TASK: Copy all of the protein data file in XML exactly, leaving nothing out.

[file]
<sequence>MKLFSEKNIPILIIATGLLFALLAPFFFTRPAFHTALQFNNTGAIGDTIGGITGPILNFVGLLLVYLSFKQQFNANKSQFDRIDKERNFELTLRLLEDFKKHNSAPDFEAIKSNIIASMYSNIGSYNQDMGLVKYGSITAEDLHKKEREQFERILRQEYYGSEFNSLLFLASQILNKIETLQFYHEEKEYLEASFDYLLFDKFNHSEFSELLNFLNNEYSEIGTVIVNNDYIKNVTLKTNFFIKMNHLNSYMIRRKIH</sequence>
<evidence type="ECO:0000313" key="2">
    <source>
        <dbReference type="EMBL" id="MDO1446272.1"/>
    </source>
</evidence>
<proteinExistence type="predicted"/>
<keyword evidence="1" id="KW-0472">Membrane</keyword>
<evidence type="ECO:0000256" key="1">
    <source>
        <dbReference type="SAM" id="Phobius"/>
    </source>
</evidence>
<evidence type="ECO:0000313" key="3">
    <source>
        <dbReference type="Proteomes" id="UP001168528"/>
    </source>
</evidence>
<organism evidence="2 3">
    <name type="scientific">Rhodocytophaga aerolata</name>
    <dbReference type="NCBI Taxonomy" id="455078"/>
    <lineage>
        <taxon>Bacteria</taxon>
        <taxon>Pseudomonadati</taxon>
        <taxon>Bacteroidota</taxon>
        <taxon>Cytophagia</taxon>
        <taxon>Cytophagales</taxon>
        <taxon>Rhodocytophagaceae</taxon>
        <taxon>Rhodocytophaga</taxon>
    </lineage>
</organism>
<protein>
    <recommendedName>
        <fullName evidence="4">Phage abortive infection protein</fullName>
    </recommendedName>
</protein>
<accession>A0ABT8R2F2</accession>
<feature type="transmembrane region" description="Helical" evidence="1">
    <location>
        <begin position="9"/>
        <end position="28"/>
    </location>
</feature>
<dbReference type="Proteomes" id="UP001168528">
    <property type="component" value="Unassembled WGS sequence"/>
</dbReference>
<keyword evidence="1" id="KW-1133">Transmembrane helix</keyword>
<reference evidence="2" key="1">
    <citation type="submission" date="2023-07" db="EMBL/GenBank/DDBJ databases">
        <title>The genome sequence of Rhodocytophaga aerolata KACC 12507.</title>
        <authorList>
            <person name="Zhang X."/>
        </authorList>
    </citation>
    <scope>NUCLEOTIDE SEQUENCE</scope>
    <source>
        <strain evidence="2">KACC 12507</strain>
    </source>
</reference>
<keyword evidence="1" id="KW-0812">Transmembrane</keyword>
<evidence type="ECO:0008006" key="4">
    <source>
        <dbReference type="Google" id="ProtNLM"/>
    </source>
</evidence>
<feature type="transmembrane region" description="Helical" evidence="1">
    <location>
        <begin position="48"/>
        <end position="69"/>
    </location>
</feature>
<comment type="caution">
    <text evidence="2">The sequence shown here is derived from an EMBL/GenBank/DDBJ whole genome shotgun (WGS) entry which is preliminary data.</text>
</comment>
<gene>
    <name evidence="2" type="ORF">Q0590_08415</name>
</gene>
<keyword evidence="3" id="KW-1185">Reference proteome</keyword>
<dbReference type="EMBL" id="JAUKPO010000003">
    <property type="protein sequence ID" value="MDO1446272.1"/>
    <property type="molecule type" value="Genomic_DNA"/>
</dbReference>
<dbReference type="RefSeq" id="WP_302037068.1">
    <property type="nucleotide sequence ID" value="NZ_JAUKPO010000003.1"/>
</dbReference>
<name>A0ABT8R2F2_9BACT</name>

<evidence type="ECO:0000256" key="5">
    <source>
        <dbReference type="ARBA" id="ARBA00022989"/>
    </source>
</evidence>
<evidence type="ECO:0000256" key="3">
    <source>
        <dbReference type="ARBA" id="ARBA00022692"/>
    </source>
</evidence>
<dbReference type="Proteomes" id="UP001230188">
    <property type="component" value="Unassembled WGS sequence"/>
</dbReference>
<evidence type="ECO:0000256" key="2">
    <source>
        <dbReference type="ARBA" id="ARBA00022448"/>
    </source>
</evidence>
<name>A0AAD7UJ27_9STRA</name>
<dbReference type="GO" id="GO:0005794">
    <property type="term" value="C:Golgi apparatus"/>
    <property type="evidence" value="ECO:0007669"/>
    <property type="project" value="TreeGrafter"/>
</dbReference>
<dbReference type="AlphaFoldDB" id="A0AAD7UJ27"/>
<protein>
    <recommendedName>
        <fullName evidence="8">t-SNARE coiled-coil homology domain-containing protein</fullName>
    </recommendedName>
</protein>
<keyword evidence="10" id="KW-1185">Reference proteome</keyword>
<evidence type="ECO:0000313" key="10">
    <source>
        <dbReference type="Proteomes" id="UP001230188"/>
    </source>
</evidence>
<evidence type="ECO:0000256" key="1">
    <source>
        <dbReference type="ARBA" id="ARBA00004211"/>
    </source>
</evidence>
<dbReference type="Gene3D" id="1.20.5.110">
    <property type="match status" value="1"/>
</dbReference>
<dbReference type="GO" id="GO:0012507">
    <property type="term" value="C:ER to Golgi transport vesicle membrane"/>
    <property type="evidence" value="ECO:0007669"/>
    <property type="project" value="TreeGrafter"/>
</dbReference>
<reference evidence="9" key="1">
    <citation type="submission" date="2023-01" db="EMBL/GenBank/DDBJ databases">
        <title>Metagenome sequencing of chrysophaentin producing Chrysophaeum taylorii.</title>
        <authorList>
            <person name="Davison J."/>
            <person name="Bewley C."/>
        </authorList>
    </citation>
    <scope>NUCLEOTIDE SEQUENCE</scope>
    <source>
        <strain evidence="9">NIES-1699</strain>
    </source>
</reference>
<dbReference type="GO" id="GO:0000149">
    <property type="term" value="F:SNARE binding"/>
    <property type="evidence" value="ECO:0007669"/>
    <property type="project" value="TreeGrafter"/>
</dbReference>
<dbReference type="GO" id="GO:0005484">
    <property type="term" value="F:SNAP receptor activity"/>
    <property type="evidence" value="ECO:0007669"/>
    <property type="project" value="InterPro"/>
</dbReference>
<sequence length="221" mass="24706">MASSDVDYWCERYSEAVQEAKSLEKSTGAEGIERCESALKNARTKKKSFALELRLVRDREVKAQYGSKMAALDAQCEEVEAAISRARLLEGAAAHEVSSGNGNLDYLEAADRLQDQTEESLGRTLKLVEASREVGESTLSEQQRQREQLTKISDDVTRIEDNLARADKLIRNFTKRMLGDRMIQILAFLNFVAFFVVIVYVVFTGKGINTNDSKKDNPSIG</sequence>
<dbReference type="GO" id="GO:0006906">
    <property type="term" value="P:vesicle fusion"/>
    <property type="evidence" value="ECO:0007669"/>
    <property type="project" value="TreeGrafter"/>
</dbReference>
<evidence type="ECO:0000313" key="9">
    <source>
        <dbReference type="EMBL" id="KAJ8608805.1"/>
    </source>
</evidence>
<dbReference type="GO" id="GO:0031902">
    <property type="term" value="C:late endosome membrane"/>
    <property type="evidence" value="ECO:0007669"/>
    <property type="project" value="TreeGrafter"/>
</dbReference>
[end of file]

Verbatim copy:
<sequence>MKLFSEKNIPILIIATGLLFALLAPFFFTRPAFHTALQFNNTGAIGDTIGGITGPILNFVGLLLVYLSFKQQFNANKSQFDRIDKERNFELTLRLLEDFKKHNSAPDFEAIKSNIIASMYSNIGSYNQDMGLVKYGSITAEDLHKKEREQFERILRQEYYGSEFNSLLFLASQILNKIETLQFYHEEKEYLEASFDYLLFDKFNHSEFSELLNFLNNEYSEIGTVIVNNDYIKNVTLKTNFFIKMNHLNSYMIRRKIH</sequence>
<evidence type="ECO:0000313" key="2">
    <source>
        <dbReference type="EMBL" id="MDO1446272.1"/>
    </source>
</evidence>
<proteinExistence type="predicted"/>
<keyword evidence="1" id="KW-0472">Membrane</keyword>
<evidence type="ECO:0000256" key="1">
    <source>
        <dbReference type="SAM" id="Phobius"/>
    </source>
</evidence>
<evidence type="ECO:0000313" key="3">
    <source>
        <dbReference type="Proteomes" id="UP001168528"/>
    </source>
</evidence>
<organism evidence="2 3">
    <name type="scientific">Rhodocytophaga aerolata</name>
    <dbReference type="NCBI Taxonomy" id="455078"/>
    <lineage>
        <taxon>Bacteria</taxon>
        <taxon>Pseudomonadati</taxon>
        <taxon>Bacteroidota</taxon>
        <taxon>Cytophagia</taxon>
        <taxon>Cytophagales</taxon>
        <taxon>Rhodocytophagaceae</taxon>
        <taxon>Rhodocytophaga</taxon>
    </lineage>
</organism>
<protein>
    <recommendedName>
        <fullName evidence="4">Phage abortive infection protein</fullName>
    </recommendedName>
</protein>
<accession>A0ABT8R2F2</accession>
<feature type="transmembrane region" description="Helical" evidence="1">
    <location>
        <begin position="9"/>
        <end position="28"/>
    </location>
</feature>
<dbReference type="Proteomes" id="UP001168528">
    <property type="component" value="Unassembled WGS sequence"/>
</dbReference>
<keyword evidence="1" id="KW-1133">Transmembrane helix</keyword>
<reference evidence="2" key="1">
    <citation type="submission" date="2023-07" db="EMBL/GenBank/DDBJ databases">
        <title>The genome sequence of Rhodocytophaga aerolata KACC 12507.</title>
        <authorList>
            <person name="Zhang X."/>
        </authorList>
    </citation>
    <scope>NUCLEOTIDE SEQUENCE</scope>
    <source>
        <strain evidence="2">KACC 12507</strain>
    </source>
</reference>
<keyword evidence="1" id="KW-0812">Transmembrane</keyword>
<evidence type="ECO:0008006" key="4">
    <source>
        <dbReference type="Google" id="ProtNLM"/>
    </source>
</evidence>
<feature type="transmembrane region" description="Helical" evidence="1">
    <location>
        <begin position="48"/>
        <end position="69"/>
    </location>
</feature>
<comment type="caution">
    <text evidence="2">The sequence shown here is derived from an EMBL/GenBank/DDBJ whole genome shotgun (WGS) entry which is preliminary data.</text>
</comment>
<gene>
    <name evidence="2" type="ORF">Q0590_08415</name>
</gene>
<keyword evidence="3" id="KW-1185">Reference proteome</keyword>
<dbReference type="EMBL" id="JAUKPO010000003">
    <property type="protein sequence ID" value="MDO1446272.1"/>
    <property type="molecule type" value="Genomic_DNA"/>
</dbReference>
<dbReference type="RefSeq" id="WP_302037068.1">
    <property type="nucleotide sequence ID" value="NZ_JAUKPO010000003.1"/>
</dbReference>
<name>A0ABT8R2F2_9BACT</name>

<evidence type="ECO:0000256" key="5">
    <source>
        <dbReference type="ARBA" id="ARBA00022989"/>
    </source>
</evidence>
<evidence type="ECO:0000256" key="3">
    <source>
        <dbReference type="ARBA" id="ARBA00022692"/>
    </source>
</evidence>
<dbReference type="Proteomes" id="UP001230188">
    <property type="component" value="Unassembled WGS sequence"/>
</dbReference>
<evidence type="ECO:0000256" key="2">
    <source>
        <dbReference type="ARBA" id="ARBA00022448"/>
    </source>
</evidence>
<name>A0AAD7UJ27_9STRA</name>
<dbReference type="GO" id="GO:0005794">
    <property type="term" value="C:Golgi apparatus"/>
    <property type="evidence" value="ECO:0007669"/>
    <property type="project" value="TreeGrafter"/>
</dbReference>
<dbReference type="AlphaFoldDB" id="A0AAD7UJ27"/>
<protein>
    <recommendedName>
        <fullName evidence="8">t-SNARE coiled-coil homology domain-containing protein</fullName>
    </recommendedName>
</protein>
<keyword evidence="10" id="KW-1185">Reference proteome</keyword>
<evidence type="ECO:0000313" key="10">
    <source>
        <dbReference type="Proteomes" id="UP001230188"/>
    </source>
</evidence>
<evidence type="ECO:0000256" key="1">
    <source>
        <dbReference type="ARBA" id="ARBA00004211"/>
    </source>
</evidence>
<dbReference type="Gene3D" id="1.20.5.110">
    <property type="match status" value="1"/>
</dbReference>
<dbReference type="GO" id="GO:0012507">
    <property type="term" value="C:ER to Golgi transport vesicle membrane"/>
    <property type="evidence" value="ECO:0007669"/>
    <property type="project" value="TreeGrafter"/>
</dbReference>
<reference evidence="9" key="1">
    <citation type="submission" date="2023-01" db="EMBL/GenBank/DDBJ databases">
        <title>Metagenome sequencing of chrysophaentin producing Chrysophaeum taylorii.</title>
        <authorList>
            <person name="Davison J."/>
            <person name="Bewley C."/>
        </authorList>
    </citation>
    <scope>NUCLEOTIDE SEQUENCE</scope>
    <source>
        <strain evidence="9">NIES-1699</strain>
    </source>
</reference>
<dbReference type="GO" id="GO:0000149">
    <property type="term" value="F:SNARE binding"/>
    <property type="evidence" value="ECO:0007669"/>
    <property type="project" value="TreeGrafter"/>
</dbReference>
<dbReference type="GO" id="GO:0005484">
    <property type="term" value="F:SNAP receptor activity"/>
    <property type="evidence" value="ECO:0007669"/>
    <property type="project" value="InterPro"/>
</dbReference>
<sequence length="221" mass="24706">MASSDVDYWCERYSEAVQEAKSLEKSTGAEGIERCESALKNARTKKKSFALELRLVRDREVKAQYGSKMAALDAQCEEVEAAISRARLLEGAAAHEVSSGNGNLDYLEAADRLQDQTEESLGRTLKLVEASREVGESTLSEQQRQREQLTKISDDVTRIEDNLARADKLIRNFTKRMLGDRMIQILAFLNFVAFFVVIVYVVFTGKGINTNDSKKDNPSIG</sequence>
<dbReference type="GO" id="GO:0006906">
    <property type="term" value="P:vesicle fusion"/>
    <property type="evidence" value="ECO:0007669"/>
    <property type="project" value="TreeGrafter"/>
</dbReference>
<evidence type="ECO:0000313" key="9">
    <source>
        <dbReference type="EMBL" id="KAJ8608805.1"/>
    </source>
</evidence>
<dbReference type="GO" id="GO:0031902">
    <property type="term" value="C:late endosome membrane"/>
    <property type="evidence" value="ECO:0007669"/>
    <property type="project" value="TreeGrafter"/>
</dbReference>